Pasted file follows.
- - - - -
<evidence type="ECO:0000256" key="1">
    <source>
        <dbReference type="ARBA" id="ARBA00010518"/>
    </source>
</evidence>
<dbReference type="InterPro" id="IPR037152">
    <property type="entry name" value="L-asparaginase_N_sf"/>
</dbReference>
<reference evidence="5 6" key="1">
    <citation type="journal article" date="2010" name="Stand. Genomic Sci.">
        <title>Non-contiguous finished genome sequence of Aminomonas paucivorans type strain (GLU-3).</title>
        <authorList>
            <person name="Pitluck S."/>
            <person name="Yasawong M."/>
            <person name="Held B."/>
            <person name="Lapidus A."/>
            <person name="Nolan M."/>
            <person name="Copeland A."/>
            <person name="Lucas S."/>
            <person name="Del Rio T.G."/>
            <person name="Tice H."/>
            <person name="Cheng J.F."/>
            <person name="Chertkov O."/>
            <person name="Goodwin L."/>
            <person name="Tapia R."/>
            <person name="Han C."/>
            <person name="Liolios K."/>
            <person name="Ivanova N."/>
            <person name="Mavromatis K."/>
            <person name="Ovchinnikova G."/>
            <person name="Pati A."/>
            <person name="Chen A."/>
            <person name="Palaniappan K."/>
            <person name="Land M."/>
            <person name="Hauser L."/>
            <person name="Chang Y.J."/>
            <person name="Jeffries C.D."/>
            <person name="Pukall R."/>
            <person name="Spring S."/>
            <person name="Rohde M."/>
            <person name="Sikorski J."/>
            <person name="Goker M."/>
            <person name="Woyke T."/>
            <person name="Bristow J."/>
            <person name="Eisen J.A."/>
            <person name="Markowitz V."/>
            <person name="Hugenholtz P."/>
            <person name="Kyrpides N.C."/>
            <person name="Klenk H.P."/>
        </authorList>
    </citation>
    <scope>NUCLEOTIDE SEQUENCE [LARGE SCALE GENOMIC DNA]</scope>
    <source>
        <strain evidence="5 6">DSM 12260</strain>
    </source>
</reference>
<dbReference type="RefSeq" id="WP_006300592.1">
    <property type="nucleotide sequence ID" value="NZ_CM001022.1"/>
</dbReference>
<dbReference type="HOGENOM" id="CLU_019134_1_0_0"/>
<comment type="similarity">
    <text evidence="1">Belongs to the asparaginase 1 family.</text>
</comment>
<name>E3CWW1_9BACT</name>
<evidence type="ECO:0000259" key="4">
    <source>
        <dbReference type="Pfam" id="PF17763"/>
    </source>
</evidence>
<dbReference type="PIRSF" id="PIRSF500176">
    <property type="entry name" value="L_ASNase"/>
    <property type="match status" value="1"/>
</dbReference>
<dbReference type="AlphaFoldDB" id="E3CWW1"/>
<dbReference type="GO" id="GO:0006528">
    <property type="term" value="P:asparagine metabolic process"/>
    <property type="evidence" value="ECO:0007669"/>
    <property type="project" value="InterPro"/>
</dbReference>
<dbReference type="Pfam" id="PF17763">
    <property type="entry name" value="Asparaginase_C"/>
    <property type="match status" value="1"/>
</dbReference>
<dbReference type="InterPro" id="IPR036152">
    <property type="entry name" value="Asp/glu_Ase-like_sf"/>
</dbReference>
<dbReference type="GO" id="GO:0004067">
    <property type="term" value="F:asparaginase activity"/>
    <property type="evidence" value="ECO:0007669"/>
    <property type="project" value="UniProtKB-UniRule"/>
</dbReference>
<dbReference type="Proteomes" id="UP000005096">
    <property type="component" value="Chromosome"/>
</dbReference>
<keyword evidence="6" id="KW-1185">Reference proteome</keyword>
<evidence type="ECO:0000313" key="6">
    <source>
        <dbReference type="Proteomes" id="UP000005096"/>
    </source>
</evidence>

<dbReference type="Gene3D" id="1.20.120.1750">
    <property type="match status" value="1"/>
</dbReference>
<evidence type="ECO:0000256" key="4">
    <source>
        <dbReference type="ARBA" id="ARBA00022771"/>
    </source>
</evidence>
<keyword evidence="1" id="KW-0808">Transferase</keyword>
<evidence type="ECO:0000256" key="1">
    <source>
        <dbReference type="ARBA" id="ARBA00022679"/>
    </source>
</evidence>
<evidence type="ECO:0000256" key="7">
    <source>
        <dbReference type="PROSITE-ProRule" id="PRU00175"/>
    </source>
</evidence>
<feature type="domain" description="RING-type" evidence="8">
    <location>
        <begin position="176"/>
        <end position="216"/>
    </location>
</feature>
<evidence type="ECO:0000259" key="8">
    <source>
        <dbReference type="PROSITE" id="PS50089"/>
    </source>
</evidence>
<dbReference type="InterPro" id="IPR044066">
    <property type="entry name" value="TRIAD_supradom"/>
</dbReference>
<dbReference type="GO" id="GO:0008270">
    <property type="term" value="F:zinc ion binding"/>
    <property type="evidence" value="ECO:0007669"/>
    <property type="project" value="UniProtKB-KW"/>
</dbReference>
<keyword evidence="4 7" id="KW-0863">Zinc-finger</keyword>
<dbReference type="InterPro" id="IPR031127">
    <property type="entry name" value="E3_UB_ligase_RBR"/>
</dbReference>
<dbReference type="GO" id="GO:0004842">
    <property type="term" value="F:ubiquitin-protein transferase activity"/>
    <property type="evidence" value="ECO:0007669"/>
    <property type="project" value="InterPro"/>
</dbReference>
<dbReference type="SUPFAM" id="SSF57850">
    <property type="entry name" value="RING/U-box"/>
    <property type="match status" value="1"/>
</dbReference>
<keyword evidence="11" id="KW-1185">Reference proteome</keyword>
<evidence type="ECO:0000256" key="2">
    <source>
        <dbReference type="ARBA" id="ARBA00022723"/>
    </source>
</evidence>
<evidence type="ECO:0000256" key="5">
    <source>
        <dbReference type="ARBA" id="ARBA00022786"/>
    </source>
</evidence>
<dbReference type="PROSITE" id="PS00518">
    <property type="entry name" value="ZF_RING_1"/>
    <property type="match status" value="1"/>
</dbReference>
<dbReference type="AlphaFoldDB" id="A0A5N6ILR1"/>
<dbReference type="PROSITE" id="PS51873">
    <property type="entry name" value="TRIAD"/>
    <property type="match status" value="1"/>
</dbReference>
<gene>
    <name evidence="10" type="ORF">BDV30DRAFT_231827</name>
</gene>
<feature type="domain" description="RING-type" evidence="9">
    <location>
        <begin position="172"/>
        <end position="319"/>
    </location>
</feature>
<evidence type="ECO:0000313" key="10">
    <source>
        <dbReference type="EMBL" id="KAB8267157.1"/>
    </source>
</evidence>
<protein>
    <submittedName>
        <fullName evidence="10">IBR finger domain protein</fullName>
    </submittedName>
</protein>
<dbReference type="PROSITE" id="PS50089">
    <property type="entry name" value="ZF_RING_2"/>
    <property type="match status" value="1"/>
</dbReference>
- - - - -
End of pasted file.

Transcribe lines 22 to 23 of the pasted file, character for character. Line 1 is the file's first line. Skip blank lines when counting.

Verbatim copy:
            <person name="Cheng J.F."/>
            <person name="Chertkov O."/>